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Bounded Rationality in Sensorimotor Coordination (BRISC)
Date du début: 1 oct. 2016, Date de fin: 30 sept. 2021 PROJET  TERMINÉ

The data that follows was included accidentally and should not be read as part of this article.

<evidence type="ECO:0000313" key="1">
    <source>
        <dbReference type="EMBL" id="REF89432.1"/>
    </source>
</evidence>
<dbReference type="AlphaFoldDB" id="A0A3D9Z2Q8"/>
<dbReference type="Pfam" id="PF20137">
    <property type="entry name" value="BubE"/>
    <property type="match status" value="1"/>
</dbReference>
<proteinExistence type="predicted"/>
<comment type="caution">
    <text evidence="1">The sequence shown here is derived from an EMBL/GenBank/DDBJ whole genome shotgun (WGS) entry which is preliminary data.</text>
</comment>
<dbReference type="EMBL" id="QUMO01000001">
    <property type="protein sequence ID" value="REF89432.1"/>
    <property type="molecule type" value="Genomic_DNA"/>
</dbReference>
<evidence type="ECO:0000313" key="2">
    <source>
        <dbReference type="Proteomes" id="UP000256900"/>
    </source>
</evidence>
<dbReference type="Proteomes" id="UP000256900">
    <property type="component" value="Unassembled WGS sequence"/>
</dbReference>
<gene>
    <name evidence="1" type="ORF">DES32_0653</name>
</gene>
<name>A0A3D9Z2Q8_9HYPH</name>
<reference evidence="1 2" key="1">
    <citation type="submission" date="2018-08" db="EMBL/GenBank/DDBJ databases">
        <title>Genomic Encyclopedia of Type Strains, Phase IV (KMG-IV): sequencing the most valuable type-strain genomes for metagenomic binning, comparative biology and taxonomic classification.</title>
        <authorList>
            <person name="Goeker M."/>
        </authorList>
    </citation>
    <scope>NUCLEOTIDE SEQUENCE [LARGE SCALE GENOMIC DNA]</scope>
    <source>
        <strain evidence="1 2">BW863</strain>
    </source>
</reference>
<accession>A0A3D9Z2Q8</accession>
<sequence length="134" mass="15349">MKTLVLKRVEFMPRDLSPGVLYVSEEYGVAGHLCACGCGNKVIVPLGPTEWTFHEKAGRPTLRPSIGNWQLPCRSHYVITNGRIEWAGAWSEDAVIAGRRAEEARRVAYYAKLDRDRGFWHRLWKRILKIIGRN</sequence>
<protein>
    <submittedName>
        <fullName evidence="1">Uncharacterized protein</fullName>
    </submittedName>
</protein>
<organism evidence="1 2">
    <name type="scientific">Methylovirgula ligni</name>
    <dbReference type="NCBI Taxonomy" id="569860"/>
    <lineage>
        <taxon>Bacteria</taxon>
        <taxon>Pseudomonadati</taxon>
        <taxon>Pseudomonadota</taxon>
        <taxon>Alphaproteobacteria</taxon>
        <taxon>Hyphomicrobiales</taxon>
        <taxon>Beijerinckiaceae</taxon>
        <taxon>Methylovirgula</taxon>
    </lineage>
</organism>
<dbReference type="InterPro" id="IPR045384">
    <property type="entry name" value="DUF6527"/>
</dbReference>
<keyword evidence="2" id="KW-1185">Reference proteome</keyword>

Despite their many successes and great computational power and speed, why are machines still so blatantly outperformed by humans in uncertain environments that require flexible sensorimotor behavior like playing football or navigating a disaster zone? Answering this question requires understanding the mathematical principles of biological sensorimotor control and learning. Over the recent years Bayes-optimal actor models have widely become the gold standard in the mathematical understanding of sensorimotor processing in well-controlled laboratory tasks. However, these models quickly become intractable for real-world problems because they ignore the computational effort required to search for the Bayes-optimum. What is therefore needed is a framework of sensorimotor processing that takes the limited information-processing capacity of bounded rational actors into account and that explains their robust real-world performance. It is the aim of BRISC to establish such a framework by drawing out theoretical predictions and gathering experimental evidence in human motor control, in particular to understand (i) how single bounded rational actors deviate from Bayes-optimal behavior in motor tasks, (ii) how multiple bounded rational actors organize themselves to solve motor tasks that no individual can solve by themselves and (iii) how this drives the emergence of hierarchical control structures that simultaneously process multiple degrees of abstraction at different time scales. Understanding how abstract concepts are formed autonomously from the sensorimotor stream based on resource allocation principles will establish an essential missing link between high-level symbolic and low-level perceptual processing. These advances will provide a decisive step towards a framework for robust and flexible sensorimotor processing, which is not only essential for understanding the fundamental principles of intelligent behavior, but it is also of potentially great technological value.



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